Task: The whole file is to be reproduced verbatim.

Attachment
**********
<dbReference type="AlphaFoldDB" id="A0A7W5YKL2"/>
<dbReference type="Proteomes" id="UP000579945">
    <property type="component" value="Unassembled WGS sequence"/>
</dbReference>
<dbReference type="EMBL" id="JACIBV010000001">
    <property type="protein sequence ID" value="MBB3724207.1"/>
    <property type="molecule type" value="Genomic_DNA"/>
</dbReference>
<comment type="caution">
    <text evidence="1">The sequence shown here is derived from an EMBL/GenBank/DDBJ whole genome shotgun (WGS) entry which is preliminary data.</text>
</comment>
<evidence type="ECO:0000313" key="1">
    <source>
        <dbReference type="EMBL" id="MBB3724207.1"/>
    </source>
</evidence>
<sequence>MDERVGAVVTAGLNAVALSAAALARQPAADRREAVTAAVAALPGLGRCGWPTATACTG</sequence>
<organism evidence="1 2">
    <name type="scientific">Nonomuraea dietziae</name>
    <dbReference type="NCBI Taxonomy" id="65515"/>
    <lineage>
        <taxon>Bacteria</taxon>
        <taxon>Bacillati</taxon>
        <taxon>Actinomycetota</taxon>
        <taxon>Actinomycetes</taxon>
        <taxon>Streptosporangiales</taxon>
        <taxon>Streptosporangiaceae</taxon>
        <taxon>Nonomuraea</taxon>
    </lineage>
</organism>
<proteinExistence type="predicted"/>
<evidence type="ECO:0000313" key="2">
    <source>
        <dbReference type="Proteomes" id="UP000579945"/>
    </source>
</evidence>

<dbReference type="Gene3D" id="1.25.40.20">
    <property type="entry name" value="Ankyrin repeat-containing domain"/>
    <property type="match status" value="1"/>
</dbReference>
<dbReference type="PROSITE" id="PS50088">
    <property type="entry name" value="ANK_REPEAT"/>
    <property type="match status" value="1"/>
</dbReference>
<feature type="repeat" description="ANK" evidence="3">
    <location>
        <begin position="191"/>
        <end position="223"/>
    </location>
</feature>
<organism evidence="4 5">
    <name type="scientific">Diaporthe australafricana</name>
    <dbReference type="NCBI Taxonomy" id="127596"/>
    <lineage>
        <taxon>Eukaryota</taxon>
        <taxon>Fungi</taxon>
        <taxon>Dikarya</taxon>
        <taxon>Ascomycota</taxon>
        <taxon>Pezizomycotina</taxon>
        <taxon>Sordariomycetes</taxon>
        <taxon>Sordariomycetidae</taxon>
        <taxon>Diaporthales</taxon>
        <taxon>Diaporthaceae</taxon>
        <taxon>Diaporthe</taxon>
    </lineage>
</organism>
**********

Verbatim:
<dbReference type="AlphaFoldDB" id="A0A7W5YKL2"/>
<dbReference type="Proteomes" id="UP000579945">
    <property type="component" value="Unassembled WGS sequence"/>
</dbReference>
<dbReference type="EMBL" id="JACIBV010000001">
    <property type="protein sequence ID" value="MBB3724207.1"/>
    <property type="molecule type" value="Genomic_DNA"/>
</dbReference>
<comment type="caution">
    <text evidence="1">The sequence shown here is derived from an EMBL/GenBank/DDBJ whole genome shotgun (WGS) entry which is preliminary data.</text>
</comment>
<evidence type="ECO:0000313" key="1">
    <source>
        <dbReference type="EMBL" id="MBB3724207.1"/>
    </source>
</evidence>
<sequence>MDERVGAVVTAGLNAVALSAAALARQPAADRREAVTAAVAALPGLGRCGWPTATACTG</sequence>
<organism evidence="1 2">
    <name type="scientific">Nonomuraea dietziae</name>
    <dbReference type="NCBI Taxonomy" id="65515"/>
    <lineage>
        <taxon>Bacteria</taxon>
        <taxon>Bacillati</taxon>
        <taxon>Actinomycetota</taxon>
        <taxon>Actinomycetes</taxon>
        <taxon>Streptosporangiales</taxon>
        <taxon>Streptosporangiaceae</taxon>
        <taxon>Nonomuraea</taxon>
    </lineage>
</organism>
<proteinExistence type="predicted"/>
<evidence type="ECO:0000313" key="2">
    <source>
        <dbReference type="Proteomes" id="UP000579945"/>
    </source>
</evidence>

<dbReference type="Gene3D" id="1.25.40.20">
    <property type="entry name" value="Ankyrin repeat-containing domain"/>
    <property type="match status" value="1"/>
</dbReference>
<dbReference type="PROSITE" id="PS50088">
    <property type="entry name" value="ANK_REPEAT"/>
    <property type="match status" value="1"/>
</dbReference>
<feature type="repeat" description="ANK" evidence="3">
    <location>
        <begin position="191"/>
        <end position="223"/>
    </location>
</feature>
<organism evidence="4 5">
    <name type="scientific">Diaporthe australafricana</name>
    <dbReference type="NCBI Taxonomy" id="127596"/>
    <lineage>
        <taxon>Eukaryota</taxon>
        <taxon>Fungi</taxon>
        <taxon>Dikarya</taxon>
        <taxon>Ascomycota</taxon>
        <taxon>Pezizomycotina</taxon>
        <taxon>Sordariomycetes</taxon>
        <taxon>Sordariomycetidae</taxon>
        <taxon>Diaporthales</taxon>
        <taxon>Diaporthaceae</taxon>
        <taxon>Diaporthe</taxon>
    </lineage>
</organism>